I’m going to describe a staple situation from my childhood:
I’d get a new game, either by saving up pocket money, for a birthday present, or I’d borrow one from a friend, and become fanatical about it. I would discuss it at great lengths to friends and family, whether they wanted to listen or not, as back then the internet was still in its infancy, and finding a long length of time for your mum not to be on the phone to use it to look up information about games was a challenge.
I’d run to my mum, while she was doing something far more important, and throw information at her about every aspect of the game. I’d even tell her characters birthdays (December 15th is Barrett’s from Final Fantasy VII, I can’t believe I still remember that) and nothing else seemed to matter but making sure she knew as much as I did. I always assumed she was listening and taking in the information, but to her I was making the sounds the adults make in Peanuts.
It took one game to finally spark me and my mum’s shared interest, one she would stop what she was doing and listen to my fanatical ramblings, and that game was none other than PaRappa the Rapper.
Released in Europe in 1997, PaRappa the Rapper was a music rhythm game where you play as PaRappa, a dog-human hybrid who wants to do well in life, win the girl, stand up to bullies and make his dad proud. You achieve his goals by hitting the buttons of the controller along with the beat, with each stage being a life lesson from a different teacher. From a Master Onion that does karate, to an incredibly annoying little Turkey (sorry, a Chicken) that cooks, PaRappa learns through rapping how to make life, and himself better.
I can’t remember exactly the first moment we first sat down and played PaRappa together, but I do remember watching my mum’s reaction to playing it. Rather than staring up at the TV, I’d be looking at my mum’s expressions and loving how happy and absorbed into rapping with Chop Chop Master Onion she was.
To this day, she remains the only person I personally know who can gain a COOL rating on every single level of the game.
PaRappa then became a pedestal of gaming in my family, the only game my mum was better at than me and the only game that made her pick up a controller and want to pick it up again.
For those reasons alone, it made me love PaRappa the Rapper as finally, I didn’t feel ashamed or any guilt for being so obsessed with gaming as ‘if my mum loves them, it must be okay to love them too!’
Our copy of PaRappa the Rapper on the original PlayStation actually belonged to her boyfriend we lived with way back then, in 1997, as it, the PlayStation and all the other games were gifted to him from my mum. So when they broke up, that was the last we saw of PaRappa.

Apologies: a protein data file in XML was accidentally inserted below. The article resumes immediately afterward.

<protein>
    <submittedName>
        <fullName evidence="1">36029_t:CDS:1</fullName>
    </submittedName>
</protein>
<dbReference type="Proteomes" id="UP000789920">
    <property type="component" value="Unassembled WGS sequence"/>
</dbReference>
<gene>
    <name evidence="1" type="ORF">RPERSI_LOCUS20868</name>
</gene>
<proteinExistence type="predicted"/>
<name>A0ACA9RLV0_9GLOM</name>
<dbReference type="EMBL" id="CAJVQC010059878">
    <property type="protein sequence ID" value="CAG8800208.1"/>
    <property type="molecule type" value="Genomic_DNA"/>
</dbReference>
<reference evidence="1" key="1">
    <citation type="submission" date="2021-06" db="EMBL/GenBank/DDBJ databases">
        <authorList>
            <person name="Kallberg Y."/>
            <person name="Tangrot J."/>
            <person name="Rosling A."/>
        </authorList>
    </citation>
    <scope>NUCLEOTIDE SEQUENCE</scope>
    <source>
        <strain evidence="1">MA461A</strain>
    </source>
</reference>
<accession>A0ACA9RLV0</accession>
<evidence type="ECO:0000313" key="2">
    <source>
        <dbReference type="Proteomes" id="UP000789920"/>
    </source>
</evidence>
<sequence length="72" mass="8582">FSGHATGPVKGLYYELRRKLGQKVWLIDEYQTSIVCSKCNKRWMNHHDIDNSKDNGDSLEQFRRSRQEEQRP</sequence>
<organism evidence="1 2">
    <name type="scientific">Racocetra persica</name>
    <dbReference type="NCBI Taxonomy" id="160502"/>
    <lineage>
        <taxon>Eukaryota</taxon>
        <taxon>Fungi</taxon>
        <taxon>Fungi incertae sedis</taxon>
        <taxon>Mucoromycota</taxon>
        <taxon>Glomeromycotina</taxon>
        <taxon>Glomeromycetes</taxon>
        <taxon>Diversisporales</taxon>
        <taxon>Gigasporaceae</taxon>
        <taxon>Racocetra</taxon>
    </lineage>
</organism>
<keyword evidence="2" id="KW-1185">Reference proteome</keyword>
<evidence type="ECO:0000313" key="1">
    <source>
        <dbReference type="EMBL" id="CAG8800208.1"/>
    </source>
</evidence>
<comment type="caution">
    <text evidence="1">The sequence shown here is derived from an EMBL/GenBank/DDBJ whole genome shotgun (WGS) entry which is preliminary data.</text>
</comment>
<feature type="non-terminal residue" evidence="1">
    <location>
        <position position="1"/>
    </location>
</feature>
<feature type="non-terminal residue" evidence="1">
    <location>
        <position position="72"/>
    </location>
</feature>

It wasn’t the last that PaRappa the Rapper was present in me and my mum’s weird but wonderful mother-daughter relationship however.
During the last year of high school, I was trying to cope with severe depression and anxiety but at one point gave up, and took a load of pain killers in an attempt to kill myself.
As I’m typing this, you know I didn’t succeed, but I was hospitalised for a few days in a huge amount of pain, where I was visited by my very emotional and distraught mum. What she said to me is what made me realise what I did was wrong, and whenever I get overwhelmed with stress and my still looming mental health and anxiety to this day, I recite what she said and it makes things more bearable,
“Remember what PaRappa would say: I gotta believe!”
It wasn’t purely thinking of a video game that I loved that cheered me up at that moment, but it was remembering the fun I had playing the game with my mum, and the happy memories I had and could have more of, if I just believed in myself a little more.
It took many years later for me to get a copy of PaRappa the Rapper again, but I did as a present on Christmas day from a now ex boyfriend, and I remember that evening, when it was just me and my mum, where she insisted we put it on and she jumped up and down on my sofa bed, reciting every single line of the stages and still getting COOL ratings.
I also remember finding PaRappa the Rapper 2 on the PlayStation 2 at a second hand game shop in Leith in Edinburgh called Game Masters, as a teenager, and being so stunned at its existence that I instantly bought it and ran back home to show it in all its glory.
It’s a game series that continues to be important in my life, especially later in cosplay, but it will always be most important for it being the first, and only game that brought me and my mum together. A game we continue to reference to each other with pure joy on our voices, as what other expression would be on your faces from singing, “Kick, punch. It’s all in the mind.”
If you haven’t had the chance to play the original, it was recently remastered for the PlayStation 4, and it’s still utterly delightful.
I’m already very excited to invite my mum over to give it a go.